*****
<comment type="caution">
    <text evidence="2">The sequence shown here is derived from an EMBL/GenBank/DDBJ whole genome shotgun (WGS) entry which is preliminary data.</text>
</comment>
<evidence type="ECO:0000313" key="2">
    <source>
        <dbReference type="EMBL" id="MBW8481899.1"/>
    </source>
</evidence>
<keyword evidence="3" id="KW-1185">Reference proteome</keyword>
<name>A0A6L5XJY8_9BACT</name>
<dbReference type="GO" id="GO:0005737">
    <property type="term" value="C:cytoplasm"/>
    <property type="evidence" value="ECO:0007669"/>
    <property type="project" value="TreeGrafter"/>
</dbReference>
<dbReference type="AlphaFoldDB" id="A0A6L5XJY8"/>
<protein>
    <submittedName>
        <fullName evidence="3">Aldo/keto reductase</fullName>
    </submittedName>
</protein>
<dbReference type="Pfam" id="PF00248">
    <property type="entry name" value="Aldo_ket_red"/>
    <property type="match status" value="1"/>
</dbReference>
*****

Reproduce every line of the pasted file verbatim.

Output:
<comment type="caution">
    <text evidence="2">The sequence shown here is derived from an EMBL/GenBank/DDBJ whole genome shotgun (WGS) entry which is preliminary data.</text>
</comment>
<evidence type="ECO:0000313" key="2">
    <source>
        <dbReference type="EMBL" id="MBW8481899.1"/>
    </source>
</evidence>
<keyword evidence="3" id="KW-1185">Reference proteome</keyword>
<name>A0A6L5XJY8_9BACT</name>
<dbReference type="GO" id="GO:0005737">
    <property type="term" value="C:cytoplasm"/>
    <property type="evidence" value="ECO:0007669"/>
    <property type="project" value="TreeGrafter"/>
</dbReference>
<dbReference type="AlphaFoldDB" id="A0A6L5XJY8"/>
<protein>
    <submittedName>
        <fullName evidence="3">Aldo/keto reductase</fullName>
    </submittedName>
</protein>
<dbReference type="Pfam" id="PF00248">
    <property type="entry name" value="Aldo_ket_red"/>
    <property type="match status" value="1"/>
</dbReference>